She used to read this blog, every word, every comment, which is one reason why I haven't felt like writing it much these last few months.

14 Comments:

Blogger Zinnia Cyclamen said...

Oh Rachel, my heart goes out to you. I wish I could show how much this post moved me by returning words of comfort in similar measure, but I can't, so I'm sending you a virtual hug instead.

December 29, 2007 12:15 pm  
Blogger Emma said...

This is a terrible thing to say, but I'm jealous. I wish I could feel the pain of loss that accompanies loosing a parent. My mother died last year, but by then I hadn't spoken to her in five years because it became to painful. Perhaps I did my mourning for someone I wished she was a long time ago. This year I missed my nan, Christmas was such a big occasion with my nan.

You have my utmost sympathies, I can only imagine what it must be like to loose a mum you cared for so much and for something so big to be missing from your life. I hope the pain lessens and the good memories brings a warmth to your heart like a good slug of brandy.

Wishing you well for the New Year.

December 29, 2007 3:59 pm  
Blogger Cookiemouse said...

Once in Royal David's City always reminds me of my mum too. She would be making the mince pies in the kitchen and would stop and make some tea and we would sit down to listen to the carols on her Roberts radio. It was always the best part of Christmas.

December 29, 2007 8:11 pm  
Blogger Em said...

Rachel, it is good to see you posting again.

This was a wonderful post and your mother continues to inspire others through your memories of her.

Many of us, as we read your post, will be feeling as proud of you as your mother surely was with every post she read.

How wise of your family to decide to have a different Christmas this year - perhaps just the sort of "adjustment" your mother might have conjured up herself.

I know this year may seem a case of "on the earth the broken arcs"... I hope 2008 brings you a taste of the "perfect round".

December 29, 2007 9:23 pm  
Blogger Rachel said...

Thanks for dropping in and for the kind comments and emails.
x

December 30, 2007 11:42 am  
Blogger Woffle said...

Yes it is good to see you posting again.

I'm glad you made the best of Christmas and best wishes for the New Year

December 30, 2007 6:54 pm  
Blogger zoe said...

you've been strong, rachel, your entire family has and for that, i admire you all. when people say that you 'have to move on' it is so much easier than the actual motion of 'moving on'.

keep up your faith and love towards your family and the pain will ease - and in time, lessen.

xxx

December 30, 2007 7:02 pm  
Blogger Kate said...

Thank you Rachel, you always say things so well.
Love to you and your family. xx

December 31, 2007 11:43 am  
Blogger MN said...

Time definitely helps with grieving but we never ever stop missing our loved ones that are gone ahead of us. I am sure your mum was looking down on you all, happy that you did what she would have wanted - move on and have Christmas with her in all your thoughts. I hope 2008 brings you some peace and allows you to move on a bit and remember she will always be with you in your heart x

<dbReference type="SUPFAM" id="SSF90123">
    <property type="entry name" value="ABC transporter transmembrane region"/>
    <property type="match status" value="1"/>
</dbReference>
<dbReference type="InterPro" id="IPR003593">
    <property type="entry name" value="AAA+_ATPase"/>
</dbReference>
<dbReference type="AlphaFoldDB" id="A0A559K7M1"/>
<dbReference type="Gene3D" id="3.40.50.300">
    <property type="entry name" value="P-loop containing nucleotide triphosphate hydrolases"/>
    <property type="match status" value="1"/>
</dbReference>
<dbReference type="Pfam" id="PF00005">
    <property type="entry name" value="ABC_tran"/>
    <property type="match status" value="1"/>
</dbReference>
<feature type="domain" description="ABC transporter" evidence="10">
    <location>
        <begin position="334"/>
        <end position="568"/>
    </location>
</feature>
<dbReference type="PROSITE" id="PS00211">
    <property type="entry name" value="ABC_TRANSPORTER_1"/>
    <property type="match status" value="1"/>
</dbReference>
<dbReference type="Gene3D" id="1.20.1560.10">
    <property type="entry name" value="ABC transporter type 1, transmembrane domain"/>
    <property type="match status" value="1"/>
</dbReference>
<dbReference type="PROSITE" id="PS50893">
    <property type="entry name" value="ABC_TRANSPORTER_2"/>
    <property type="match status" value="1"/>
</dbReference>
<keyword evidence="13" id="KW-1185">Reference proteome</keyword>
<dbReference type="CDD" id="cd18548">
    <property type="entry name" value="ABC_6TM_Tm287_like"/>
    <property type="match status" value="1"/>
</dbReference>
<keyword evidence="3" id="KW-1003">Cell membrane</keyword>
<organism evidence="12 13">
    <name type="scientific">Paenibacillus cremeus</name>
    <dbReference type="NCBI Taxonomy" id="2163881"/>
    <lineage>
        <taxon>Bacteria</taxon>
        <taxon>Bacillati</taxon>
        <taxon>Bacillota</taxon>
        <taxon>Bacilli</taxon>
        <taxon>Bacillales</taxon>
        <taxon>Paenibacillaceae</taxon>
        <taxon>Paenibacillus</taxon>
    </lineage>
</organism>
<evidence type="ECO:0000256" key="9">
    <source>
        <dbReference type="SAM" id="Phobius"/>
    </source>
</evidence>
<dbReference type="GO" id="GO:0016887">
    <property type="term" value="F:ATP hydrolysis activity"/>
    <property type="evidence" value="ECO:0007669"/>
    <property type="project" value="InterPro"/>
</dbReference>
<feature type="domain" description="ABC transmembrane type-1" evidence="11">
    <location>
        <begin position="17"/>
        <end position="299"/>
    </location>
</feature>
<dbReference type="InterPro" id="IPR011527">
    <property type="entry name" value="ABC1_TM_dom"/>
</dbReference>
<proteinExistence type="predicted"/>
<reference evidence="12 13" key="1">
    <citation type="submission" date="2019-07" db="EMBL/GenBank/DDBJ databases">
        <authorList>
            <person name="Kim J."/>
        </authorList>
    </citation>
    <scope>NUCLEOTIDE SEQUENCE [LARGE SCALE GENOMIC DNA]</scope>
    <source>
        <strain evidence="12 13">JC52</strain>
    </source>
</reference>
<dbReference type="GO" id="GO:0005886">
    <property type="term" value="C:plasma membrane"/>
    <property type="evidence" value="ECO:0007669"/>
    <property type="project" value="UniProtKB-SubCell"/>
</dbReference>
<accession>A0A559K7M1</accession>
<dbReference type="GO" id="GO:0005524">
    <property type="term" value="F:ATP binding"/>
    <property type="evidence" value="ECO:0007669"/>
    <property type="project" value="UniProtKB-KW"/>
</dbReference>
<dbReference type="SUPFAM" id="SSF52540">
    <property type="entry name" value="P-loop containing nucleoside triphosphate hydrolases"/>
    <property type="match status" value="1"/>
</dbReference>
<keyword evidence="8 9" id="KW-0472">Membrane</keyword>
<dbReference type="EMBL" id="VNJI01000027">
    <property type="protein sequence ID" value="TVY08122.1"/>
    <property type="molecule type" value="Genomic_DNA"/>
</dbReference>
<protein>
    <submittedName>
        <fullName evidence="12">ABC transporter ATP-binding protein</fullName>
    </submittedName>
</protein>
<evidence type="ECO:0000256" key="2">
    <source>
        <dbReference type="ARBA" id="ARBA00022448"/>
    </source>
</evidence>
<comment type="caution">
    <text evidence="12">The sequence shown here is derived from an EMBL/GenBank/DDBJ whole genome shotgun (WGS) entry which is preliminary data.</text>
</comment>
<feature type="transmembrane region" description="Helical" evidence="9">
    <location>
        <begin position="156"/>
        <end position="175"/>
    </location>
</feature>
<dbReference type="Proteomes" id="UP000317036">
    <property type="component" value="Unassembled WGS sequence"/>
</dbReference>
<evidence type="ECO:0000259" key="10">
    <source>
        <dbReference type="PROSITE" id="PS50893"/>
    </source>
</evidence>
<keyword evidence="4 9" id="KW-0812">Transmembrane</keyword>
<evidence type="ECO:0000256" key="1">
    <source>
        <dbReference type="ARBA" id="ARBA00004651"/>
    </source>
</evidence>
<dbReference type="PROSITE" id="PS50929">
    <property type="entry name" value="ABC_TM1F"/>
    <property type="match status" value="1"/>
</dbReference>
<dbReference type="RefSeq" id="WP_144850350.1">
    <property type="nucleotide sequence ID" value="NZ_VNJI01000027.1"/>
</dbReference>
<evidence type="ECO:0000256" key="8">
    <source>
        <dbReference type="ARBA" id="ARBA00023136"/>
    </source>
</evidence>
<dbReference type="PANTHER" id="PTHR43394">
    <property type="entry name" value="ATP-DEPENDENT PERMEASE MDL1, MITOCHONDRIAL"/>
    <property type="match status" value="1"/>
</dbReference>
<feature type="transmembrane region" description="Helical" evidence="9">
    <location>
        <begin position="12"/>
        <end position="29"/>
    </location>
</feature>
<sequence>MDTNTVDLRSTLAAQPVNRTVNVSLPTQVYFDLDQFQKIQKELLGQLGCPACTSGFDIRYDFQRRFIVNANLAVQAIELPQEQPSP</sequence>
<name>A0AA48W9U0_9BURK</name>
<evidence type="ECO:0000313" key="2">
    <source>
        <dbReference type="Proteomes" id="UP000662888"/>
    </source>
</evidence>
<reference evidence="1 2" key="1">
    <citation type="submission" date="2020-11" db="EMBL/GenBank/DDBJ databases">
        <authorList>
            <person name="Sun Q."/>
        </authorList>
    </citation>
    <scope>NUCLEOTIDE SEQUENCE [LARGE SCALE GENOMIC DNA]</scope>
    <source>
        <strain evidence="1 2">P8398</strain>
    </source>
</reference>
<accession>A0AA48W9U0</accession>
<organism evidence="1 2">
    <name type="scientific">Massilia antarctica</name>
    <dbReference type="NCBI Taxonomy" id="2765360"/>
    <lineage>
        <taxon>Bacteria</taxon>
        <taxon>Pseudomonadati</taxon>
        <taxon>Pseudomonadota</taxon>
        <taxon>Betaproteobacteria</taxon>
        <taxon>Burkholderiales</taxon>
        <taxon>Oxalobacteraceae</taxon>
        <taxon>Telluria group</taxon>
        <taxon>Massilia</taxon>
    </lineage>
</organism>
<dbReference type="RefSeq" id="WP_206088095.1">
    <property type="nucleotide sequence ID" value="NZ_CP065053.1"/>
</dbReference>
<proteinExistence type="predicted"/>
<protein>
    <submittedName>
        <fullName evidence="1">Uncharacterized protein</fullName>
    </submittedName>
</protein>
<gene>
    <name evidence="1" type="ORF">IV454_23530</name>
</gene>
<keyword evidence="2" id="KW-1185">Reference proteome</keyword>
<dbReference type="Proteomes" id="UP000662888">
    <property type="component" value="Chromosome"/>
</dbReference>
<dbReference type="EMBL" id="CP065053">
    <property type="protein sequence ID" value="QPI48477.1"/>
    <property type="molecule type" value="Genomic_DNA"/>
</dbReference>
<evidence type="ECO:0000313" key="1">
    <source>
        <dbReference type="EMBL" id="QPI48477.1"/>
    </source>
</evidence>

January 01, 2008 9:14 pm  
Blogger Josephine said...

Sad for you Rachel. My Mum died the day after Boxing Day, after collapsing on Christmas Day.

January 02, 2008 1:31 am  
Blogger Paul Linford said...

A beautiful piece of writing, as ever.

Your childhood Christmases and mine sound very similar Rachel. My dad wasn't a vicar - far from it actually - but I was a choirboy and Christmas didn't really begin until I was back from singing my last service on Christmas Day. And my mum did that reindeer hooves thing too....

January 02, 2008 1:26 pm  
Blogger granny p said...

Rachel - have come to this very belatedly after my own being maternal Christmas. But you express it all so beautifully and it rings so many bells. Those first Christmases without someone are so painful - sweet pain now and then but mostly just pain. My mum died over forty years ago. But still each year where-ever I am I turn on the King's College service, settle down to Christmas cooking and remember her and I doing just that together all those years ago and weep a little for and with her as the boy starts 'Once in royal....'It's precious and sad and means the loving and missing both do not die. Which is important. I think of you - and your dad and your family in this new year. (Oh and love to your cat too...)

January 02, 2008 2:47 pm  
Blogger Debi said...

Only just got here, but wanted to say I hope being able to put the feelings into words as well as you do, brings some measure of comfort.

January 11, 2008 6:39 pm  
Blogger lady thinker said...

I'm so sorry rachel. Loss is so hard to come to terms with. I'm not sure we ever get over the loss of our mothers. My Mum died 1965 and i still shed a tear sometimes when I think of her.

January 14, 2008 5:11 pm